The obligation to appoint an EU representative for persons not resident or established in the EU (or EEA) is familiar to many companies from the area of data protection law. However, such an obligation can now be found in other legal acts in the area of “data and digital”. This overview provides an overview of the obligations for appointing an EU representative in EU data and digital law.
What is a representative?
In contrast to a “contact point” (cf. e.g. Art. 11 f. Digital Services Act), the “representative” must be domiciled or established – i.e. physically on site – in the Union. A mere letterbox company is not sufficient. However, one and the same person may be a representative under different legal acts and/or a representative for different represented persons. It is possible to appoint both group companies and “external” natural or legal persons as representatives.
First practical hints
Upon initial review of the purchase order obligations, the following points stand out:
The role and liability of the representative are often not regulated at all or not clearly. However, there is much to be said for using formulations such as
“It is possible to hold the legal representative liable for breaches of obligations arising from this regulation” (Art. 13 para. 3 DSA, cf. also Art. 17 para. 3 TCOR)
to be interpreted as meaning that the representative is only liable for a breach of own duties and does not fully assume the duties of the representative. The representative will hardly have the competences and powers of instruction to ensure the fulfillment of the diverse catalog of duties incumbent on the represented party (cf. only the notification and redress procedure, internal complaint management system and transparency reporting obligations in the Digital Services Act). According to the view expressed here, the represented party must therefore only grant the representative the resources and powers that are necessary for the representative to fulfill its explicit can fulfill the enumerated duties.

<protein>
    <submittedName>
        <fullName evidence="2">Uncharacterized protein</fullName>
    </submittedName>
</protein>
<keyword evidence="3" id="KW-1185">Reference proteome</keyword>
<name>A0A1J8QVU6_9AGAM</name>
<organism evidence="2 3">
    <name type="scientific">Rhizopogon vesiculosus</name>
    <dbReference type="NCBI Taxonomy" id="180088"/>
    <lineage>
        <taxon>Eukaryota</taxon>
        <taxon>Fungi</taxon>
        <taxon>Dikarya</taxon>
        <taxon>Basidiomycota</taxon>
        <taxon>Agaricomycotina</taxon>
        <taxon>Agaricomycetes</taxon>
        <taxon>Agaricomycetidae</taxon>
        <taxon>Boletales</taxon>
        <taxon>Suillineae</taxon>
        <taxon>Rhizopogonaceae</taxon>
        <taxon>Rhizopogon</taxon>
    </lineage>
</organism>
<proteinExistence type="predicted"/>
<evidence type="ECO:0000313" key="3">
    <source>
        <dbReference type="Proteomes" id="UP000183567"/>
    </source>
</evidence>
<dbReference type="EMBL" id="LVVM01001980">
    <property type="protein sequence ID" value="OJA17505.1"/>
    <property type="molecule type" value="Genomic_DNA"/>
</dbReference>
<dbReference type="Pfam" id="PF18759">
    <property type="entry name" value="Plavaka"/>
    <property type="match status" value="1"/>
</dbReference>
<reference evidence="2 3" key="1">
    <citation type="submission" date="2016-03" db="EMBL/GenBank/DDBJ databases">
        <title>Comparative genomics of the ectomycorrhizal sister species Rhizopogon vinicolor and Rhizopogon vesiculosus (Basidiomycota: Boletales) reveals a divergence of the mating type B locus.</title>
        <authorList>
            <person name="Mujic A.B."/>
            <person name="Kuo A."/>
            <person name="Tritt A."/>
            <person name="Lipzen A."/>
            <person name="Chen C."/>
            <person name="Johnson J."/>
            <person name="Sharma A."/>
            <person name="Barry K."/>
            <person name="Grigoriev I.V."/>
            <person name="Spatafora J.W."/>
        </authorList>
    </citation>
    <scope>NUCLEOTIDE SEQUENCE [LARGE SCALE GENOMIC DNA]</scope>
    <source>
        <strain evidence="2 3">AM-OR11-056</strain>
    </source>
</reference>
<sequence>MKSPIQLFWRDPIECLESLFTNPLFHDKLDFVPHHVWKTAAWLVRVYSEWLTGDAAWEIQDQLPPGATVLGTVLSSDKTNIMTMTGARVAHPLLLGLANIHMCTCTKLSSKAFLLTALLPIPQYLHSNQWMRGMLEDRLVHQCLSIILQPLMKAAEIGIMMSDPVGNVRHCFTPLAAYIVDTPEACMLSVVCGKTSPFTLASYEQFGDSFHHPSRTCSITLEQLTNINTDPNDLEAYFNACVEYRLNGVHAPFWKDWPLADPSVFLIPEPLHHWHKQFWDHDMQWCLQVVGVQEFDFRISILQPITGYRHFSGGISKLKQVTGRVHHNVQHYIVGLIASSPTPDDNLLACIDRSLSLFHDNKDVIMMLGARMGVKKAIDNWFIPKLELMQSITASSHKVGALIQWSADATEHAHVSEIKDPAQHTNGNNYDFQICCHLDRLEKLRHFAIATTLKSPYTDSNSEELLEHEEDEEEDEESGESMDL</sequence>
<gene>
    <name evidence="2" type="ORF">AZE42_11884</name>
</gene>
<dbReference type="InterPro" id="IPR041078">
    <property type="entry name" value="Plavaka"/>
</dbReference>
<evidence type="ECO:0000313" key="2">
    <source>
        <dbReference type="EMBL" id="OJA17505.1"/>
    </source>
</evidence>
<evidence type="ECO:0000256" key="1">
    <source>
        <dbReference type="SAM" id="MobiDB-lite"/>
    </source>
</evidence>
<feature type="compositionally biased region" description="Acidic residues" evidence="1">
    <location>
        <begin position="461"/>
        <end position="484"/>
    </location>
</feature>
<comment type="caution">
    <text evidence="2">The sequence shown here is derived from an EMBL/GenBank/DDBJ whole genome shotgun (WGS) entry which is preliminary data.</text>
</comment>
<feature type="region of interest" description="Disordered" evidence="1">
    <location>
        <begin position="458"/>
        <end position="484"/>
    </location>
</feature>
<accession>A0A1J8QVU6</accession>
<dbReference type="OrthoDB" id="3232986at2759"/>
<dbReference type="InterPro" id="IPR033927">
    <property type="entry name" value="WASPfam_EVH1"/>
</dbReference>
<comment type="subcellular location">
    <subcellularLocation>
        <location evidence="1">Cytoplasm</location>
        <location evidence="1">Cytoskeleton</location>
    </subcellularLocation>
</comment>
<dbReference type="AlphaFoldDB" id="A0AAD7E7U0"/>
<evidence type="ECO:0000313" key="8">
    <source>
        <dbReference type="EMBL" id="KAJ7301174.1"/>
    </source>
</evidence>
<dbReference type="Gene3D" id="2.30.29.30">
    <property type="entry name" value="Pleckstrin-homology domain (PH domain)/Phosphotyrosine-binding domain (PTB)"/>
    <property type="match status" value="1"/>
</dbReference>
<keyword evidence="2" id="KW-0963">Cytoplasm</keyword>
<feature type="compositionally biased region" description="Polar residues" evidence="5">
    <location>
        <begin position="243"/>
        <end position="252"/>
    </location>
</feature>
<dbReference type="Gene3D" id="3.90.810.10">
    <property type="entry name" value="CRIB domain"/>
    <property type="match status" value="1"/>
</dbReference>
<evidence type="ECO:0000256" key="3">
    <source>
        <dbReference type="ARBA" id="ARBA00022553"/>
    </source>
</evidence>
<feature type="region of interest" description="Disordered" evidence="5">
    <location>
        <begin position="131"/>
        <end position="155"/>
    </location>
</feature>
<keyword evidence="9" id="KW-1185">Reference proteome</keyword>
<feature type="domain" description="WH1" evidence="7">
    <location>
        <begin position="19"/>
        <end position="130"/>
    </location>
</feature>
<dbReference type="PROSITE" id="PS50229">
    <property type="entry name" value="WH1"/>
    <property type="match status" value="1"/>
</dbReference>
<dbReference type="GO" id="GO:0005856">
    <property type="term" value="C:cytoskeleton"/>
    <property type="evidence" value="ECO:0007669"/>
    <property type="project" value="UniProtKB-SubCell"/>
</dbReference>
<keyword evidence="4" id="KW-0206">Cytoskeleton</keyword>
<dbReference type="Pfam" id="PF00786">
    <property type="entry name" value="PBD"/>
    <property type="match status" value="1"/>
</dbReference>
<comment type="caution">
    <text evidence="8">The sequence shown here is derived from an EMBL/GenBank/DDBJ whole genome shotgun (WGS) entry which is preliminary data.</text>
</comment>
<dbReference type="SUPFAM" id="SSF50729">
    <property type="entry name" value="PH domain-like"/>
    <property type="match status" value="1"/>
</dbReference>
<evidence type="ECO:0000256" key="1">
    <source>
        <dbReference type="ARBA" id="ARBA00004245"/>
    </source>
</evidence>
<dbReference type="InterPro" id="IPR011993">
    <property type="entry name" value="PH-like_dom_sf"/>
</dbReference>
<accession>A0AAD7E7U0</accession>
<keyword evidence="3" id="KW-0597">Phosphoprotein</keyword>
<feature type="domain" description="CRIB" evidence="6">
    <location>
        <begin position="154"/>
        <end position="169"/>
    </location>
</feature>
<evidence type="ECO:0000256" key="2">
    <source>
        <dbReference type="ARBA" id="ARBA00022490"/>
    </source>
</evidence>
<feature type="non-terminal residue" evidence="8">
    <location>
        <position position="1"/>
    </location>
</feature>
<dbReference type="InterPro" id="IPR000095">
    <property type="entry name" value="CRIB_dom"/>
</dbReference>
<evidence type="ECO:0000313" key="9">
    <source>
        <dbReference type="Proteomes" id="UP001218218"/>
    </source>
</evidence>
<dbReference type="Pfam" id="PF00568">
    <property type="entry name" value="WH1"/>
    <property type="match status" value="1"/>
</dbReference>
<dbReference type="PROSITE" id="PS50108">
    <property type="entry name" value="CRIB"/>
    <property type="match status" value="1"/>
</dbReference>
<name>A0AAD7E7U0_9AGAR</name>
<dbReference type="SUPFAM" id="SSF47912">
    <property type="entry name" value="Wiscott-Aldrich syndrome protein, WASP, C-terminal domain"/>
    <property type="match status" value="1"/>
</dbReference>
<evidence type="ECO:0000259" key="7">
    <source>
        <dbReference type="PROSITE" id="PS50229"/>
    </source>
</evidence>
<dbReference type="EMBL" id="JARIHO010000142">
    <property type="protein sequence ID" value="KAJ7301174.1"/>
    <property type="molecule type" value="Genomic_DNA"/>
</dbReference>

The duties of the representative are often limited to the duty to provide information and to cooperate with data subjects and supervisory authorities, but in some cases (especially in the draft Artificial Intelligence Act and the EDHS‑E) they go beyond this. Insofar as there is talk of the representative
“may be called upon in [the representative’s] stead by the competent authorities […] on any matter necessary for the receipt of, compliance with, and enforcement of any decision made in connection with this Ordinance” (Art. 13(2) p. 1 Digital Services Act)
According to the above, the representative is to be classified as a receiving representative for the receipt of resolutions, but as a declaratory messenger of the represented party for the answering of questions.
Also noteworthy is the duty of the representative provided for in the draft Artificial Intelligence Act to terminate his engagement if he has sufficient grounds to believe that the represented party is in breach of its obligations under the regulation. In such a case, he must also immediately inform the competent market surveillance authority. This obligation is surprising, since the appointment of the representative is intended to enable effective supervision and, if necessary, enforcement of the regulation against the represented party. This enforcement would be made more difficult as a result of the termination, since the representative would no longer be eligible as an agent for service of the represented party. Changes can therefore be expected here in the further course of the legislative proposal.